I have never read a really good explanation of how opaque materials absorb light, but I think Amrit Sharma must be wrong in his explanation of the absorption of the color red. He talks about a material with a strong electronic resonance in the red spectrum, and supposes that those electronic vibrations are transformed down into lattice vibrations. I don't think that can be right.
If there is a strong electron resonance in the red spectrum, I'm pretty sure the material will look red. For light to be absorbed, it must be converted to mechanical lattice vibrations of a lower (much lower?) frequency. The mechanism for this is obscure...or at least, it is not easy to find a convincing explanation. The notion that this conversion is mediated by the electron resonances and is tempting, but I do not believe it is correct. There is no obvious mechanism for the down-conversion of frequencies.
I believe the true explanation must lie in the direct interaction of the incident light with the mechanical modes. We all know there are piezo-electric materials that exhibit a voltage when they are stressed, but it is easy to forget that every mechanical vibration generates some electric fields because the positive charged lattice ions will surely not drag the surrounding electrons along with them in perfect synch. Piezo-electric materials are special because the voltage builds up to a point where it can be measured externally, but almost all materials will surely have some internal piezo-electric effect. If there is, then it turns out there is a strong interaction between the incident light wave and the internal piezo-electric field when those two systems share the same wavelength. The mechanism is not much talked about, but it is actually the same mechanism responsible for the Compton effect. I explain this in a blogpost which you can find here.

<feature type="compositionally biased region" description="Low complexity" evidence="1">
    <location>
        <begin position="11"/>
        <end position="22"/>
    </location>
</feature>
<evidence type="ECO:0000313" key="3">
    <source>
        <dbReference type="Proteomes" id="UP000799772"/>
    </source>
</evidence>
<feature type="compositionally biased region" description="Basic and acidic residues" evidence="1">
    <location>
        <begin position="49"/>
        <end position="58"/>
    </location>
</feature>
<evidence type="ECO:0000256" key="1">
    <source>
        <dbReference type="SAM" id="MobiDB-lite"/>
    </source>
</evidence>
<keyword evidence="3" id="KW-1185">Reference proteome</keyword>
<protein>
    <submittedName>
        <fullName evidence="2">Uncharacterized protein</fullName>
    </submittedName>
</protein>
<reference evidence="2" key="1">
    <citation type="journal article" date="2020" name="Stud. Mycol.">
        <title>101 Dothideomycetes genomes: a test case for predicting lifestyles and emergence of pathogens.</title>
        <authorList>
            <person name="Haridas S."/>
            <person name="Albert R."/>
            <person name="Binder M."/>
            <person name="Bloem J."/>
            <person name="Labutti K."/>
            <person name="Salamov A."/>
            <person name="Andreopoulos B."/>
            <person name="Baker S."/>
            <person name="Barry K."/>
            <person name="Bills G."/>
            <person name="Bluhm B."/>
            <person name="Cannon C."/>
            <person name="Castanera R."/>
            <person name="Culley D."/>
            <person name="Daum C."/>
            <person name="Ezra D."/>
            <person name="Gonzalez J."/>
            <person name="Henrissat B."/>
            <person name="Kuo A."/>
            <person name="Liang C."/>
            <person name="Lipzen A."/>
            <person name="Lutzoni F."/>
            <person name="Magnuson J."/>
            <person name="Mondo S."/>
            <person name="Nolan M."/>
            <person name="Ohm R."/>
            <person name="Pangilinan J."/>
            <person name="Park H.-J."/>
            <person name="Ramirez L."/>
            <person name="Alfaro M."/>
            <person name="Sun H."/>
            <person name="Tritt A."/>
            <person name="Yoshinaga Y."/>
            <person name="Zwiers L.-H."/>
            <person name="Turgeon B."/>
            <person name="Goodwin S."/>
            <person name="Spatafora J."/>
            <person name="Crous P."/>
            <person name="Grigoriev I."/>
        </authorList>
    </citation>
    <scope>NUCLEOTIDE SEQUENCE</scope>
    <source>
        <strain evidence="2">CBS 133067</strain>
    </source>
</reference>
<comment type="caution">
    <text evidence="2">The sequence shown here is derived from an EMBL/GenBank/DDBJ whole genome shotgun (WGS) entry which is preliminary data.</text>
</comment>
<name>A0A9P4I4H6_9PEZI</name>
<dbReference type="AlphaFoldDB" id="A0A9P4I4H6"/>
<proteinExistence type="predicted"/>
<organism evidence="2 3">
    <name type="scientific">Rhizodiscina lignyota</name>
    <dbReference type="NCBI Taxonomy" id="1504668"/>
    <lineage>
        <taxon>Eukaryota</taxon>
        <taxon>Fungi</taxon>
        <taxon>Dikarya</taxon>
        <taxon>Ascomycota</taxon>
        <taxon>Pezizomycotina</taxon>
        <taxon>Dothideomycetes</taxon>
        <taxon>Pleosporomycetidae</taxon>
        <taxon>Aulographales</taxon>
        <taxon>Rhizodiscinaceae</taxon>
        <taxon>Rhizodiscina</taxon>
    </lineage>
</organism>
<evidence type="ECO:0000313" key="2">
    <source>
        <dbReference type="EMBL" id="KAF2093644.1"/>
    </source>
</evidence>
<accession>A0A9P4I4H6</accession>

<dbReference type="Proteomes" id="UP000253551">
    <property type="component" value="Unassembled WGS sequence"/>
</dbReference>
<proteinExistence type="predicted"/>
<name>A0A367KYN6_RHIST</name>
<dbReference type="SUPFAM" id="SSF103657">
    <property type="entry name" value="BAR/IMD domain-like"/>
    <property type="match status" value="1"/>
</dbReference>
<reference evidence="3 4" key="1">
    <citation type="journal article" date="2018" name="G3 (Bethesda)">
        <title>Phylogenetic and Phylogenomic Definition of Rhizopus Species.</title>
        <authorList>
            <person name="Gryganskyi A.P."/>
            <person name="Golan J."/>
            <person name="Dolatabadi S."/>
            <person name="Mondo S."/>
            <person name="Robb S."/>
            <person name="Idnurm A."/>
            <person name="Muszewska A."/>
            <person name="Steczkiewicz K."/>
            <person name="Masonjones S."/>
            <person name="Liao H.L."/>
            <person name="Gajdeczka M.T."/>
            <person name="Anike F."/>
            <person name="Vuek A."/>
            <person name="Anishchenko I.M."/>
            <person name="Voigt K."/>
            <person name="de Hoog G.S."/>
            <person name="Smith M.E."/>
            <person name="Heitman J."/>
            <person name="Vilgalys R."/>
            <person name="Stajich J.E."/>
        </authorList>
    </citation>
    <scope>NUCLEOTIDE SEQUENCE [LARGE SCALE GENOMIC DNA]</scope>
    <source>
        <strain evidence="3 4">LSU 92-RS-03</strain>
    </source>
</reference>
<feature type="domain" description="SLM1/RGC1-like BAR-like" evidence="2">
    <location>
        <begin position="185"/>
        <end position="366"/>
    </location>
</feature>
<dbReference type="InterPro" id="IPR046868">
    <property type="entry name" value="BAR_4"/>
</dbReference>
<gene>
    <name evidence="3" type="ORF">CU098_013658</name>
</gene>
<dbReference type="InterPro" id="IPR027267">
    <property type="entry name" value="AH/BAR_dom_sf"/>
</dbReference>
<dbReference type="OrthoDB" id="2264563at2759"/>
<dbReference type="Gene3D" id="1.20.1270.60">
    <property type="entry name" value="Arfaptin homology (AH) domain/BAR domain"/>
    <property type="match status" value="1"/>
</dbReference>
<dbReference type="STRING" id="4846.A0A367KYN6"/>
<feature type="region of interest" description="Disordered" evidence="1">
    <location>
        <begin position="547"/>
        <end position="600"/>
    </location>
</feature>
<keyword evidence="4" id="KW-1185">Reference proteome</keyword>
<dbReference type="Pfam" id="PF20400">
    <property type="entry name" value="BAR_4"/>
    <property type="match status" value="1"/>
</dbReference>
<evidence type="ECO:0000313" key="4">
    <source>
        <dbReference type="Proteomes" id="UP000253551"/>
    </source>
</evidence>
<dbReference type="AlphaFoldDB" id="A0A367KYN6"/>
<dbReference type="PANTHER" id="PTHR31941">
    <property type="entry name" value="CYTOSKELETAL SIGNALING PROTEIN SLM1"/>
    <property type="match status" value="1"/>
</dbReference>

The key point is to remember that in the Compton effect, you are actually removing energy from the light wave. That is something you don't get simply by stimulating the electron excitations...you store some energy, but that energy is eventually given back at the same frequency it came in. Not so the Compton effect. So I think this type of mechanism, with its direct interaction with a shared wavelength and an actual down-conversion of the incident light frequency, must be responsible for the absorption of light in opaque materials.